FQ: Most writers tend to develop idiosyncratic ways of writing. For example, some devote one hour to writing every morning or think writing on yellow tablets is the way to go. Do you have any special habits you've adopted as you've begun to write or are you keeping secrets that only the Chilean Naval Intelligence could crack? Fess up!

Well, I won’t make you wait for Mr. Assange and WikiLeaks to reveal my secrets. When I write, I just sit down at my computer and type. I usually outline the book by putting down chapter headings, though chapters do get added as I go along if it seems appropriate. But basically, I write…and write…and write! Sometimes four hours a day, sometimes eight, sometimes even twelve. I have written as many as 5000 words in one day, and, in the case of my novel Death by Wall Street, for example, which really was my fourth novel, I wrote 80% of the book in two weeks. Then, my efforts focus on editing and refinement, meeting with my developmental editor, discussing edits with a few close friends, and so forth, before I finally submit the manuscript to AuthorHouse for publication. The process is very intense. I simply can’t stretch it out. Frankly, I like to work on one thing, finish it, and move on.

FQ: The thrilling finale of End Game comes immediately after Gustav Mahler's final movement of his Symphony No. 5. Only someone who has a passion for Mahler can describe his work (in particular the pacing of No. 5) only if one is a devout fan. Are you? Pray tell us about your passion for music.

Yes, of course. I do love music. All genres, in fact, but especially classical music. Now, more than ever. One of my greatest regrets in life is that I did not continue playing the violin after I left high school. But as readers of my semi-autobiographical novel “Full Circle” know, life intruded, and my father’s dream that I would be a concert violinist never were realized. Fortunately, life sometimes gives you a second chance, so returning to the violin over four years ago has brought me great joy and fulfillment. Today, I am playing the violin at a level I never dreamed possible, thanks to my teacher, John Aumann. And I was thrilled in 2007, when Maestro Daniel Kujala, Music Director of The Bryn Athyn Orchestra, asked me to join the BAO. Dan is the man who introduced me to the great music of Gustav Mahler, a personal favorite of his. Through the performances of the BAO, I have come to love Mahler, as well as Berlioz, Copland, Dvorak, Moussorgsky, Mozart, Saint-Saens, among many, many others. It seemed only natural to incorporate classical music into my novels, and Mahler’s Symphony No. 5 was ideally suited for “End Game” because of its length and the pacing of its movements. I hope the readers are as antsy as Captain Valderas as waits for the concert to end…a concert he had been waiting for months to attend, but now, can’t enjoy because…well, I’ll let your readers learn why.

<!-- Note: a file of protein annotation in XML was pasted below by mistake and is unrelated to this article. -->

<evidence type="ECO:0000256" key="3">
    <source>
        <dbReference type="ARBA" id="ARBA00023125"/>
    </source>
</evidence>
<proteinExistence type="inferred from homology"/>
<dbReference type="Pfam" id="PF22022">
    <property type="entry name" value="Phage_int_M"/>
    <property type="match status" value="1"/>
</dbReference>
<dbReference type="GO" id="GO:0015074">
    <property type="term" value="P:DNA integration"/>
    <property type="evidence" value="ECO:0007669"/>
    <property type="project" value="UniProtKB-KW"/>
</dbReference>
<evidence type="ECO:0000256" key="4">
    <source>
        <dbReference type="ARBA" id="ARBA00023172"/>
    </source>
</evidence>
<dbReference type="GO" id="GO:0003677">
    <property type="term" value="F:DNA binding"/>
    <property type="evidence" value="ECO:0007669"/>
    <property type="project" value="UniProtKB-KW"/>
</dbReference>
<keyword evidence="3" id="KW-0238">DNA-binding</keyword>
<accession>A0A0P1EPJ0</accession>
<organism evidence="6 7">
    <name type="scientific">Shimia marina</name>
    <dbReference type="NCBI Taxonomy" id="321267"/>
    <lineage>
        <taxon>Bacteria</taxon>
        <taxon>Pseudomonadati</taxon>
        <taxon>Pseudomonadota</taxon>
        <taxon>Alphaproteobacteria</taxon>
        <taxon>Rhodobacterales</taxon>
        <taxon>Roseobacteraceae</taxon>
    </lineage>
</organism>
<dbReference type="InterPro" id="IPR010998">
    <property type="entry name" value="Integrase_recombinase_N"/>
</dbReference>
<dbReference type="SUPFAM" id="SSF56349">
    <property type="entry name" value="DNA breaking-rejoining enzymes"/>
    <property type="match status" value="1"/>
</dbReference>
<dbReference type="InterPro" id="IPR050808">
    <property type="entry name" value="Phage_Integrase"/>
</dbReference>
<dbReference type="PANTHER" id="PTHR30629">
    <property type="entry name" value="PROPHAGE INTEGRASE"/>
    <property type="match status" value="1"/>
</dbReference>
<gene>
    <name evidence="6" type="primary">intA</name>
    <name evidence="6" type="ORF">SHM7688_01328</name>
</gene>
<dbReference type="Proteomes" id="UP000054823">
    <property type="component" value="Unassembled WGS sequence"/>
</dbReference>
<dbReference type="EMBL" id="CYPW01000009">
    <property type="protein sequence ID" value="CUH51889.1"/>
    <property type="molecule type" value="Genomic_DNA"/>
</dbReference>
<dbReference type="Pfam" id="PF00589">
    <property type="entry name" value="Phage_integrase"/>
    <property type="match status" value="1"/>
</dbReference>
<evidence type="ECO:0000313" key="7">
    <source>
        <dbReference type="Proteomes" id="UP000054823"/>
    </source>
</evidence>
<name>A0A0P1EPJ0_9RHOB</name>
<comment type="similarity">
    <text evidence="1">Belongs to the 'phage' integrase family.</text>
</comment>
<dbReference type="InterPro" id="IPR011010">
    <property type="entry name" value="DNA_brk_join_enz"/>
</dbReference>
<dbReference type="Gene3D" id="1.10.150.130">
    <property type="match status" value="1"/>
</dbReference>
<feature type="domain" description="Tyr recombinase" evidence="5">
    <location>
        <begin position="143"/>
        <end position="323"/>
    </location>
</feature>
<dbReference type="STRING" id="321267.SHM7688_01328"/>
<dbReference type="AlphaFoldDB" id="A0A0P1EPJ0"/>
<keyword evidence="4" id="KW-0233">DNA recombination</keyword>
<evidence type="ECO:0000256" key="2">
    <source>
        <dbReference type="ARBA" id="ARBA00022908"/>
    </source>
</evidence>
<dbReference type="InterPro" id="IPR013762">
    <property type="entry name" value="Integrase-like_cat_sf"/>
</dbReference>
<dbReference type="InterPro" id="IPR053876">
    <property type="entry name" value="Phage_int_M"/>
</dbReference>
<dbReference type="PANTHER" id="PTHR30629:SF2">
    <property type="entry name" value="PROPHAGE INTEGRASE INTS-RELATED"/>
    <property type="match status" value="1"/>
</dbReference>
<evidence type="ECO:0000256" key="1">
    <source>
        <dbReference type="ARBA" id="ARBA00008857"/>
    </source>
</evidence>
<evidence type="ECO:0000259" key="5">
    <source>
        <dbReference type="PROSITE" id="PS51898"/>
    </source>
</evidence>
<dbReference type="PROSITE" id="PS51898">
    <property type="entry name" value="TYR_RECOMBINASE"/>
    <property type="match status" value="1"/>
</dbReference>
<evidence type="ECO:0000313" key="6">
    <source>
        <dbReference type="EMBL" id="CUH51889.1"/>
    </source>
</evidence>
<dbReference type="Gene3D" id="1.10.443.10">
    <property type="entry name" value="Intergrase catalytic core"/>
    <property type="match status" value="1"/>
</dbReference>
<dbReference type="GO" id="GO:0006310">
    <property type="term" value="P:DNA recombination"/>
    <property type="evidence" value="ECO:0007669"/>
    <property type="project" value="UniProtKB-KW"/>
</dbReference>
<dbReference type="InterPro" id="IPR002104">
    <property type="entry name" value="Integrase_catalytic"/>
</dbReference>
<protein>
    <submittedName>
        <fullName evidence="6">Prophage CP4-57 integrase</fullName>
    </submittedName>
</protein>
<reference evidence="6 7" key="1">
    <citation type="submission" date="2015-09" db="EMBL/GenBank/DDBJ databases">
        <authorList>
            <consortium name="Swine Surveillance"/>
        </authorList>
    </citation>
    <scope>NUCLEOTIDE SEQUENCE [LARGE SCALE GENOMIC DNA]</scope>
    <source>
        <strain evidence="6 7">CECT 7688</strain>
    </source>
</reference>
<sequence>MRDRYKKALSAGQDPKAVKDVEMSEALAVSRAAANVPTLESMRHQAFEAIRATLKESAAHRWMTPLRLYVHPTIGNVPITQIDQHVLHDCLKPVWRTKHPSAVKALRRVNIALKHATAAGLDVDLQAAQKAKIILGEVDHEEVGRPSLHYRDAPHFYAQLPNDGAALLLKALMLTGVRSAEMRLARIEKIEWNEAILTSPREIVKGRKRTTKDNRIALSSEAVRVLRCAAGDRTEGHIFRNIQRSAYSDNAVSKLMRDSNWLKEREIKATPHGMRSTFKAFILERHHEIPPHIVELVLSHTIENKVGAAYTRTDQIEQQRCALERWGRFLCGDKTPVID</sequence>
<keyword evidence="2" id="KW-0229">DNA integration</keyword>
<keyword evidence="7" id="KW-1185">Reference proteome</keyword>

FQ: Putting aside your own work for a moment, let's think about other authors. If you were to head to a book store (unnamed of course), which section would you head over to immediately? If you could add just five of your favorite authors' works to your basket, who would they be?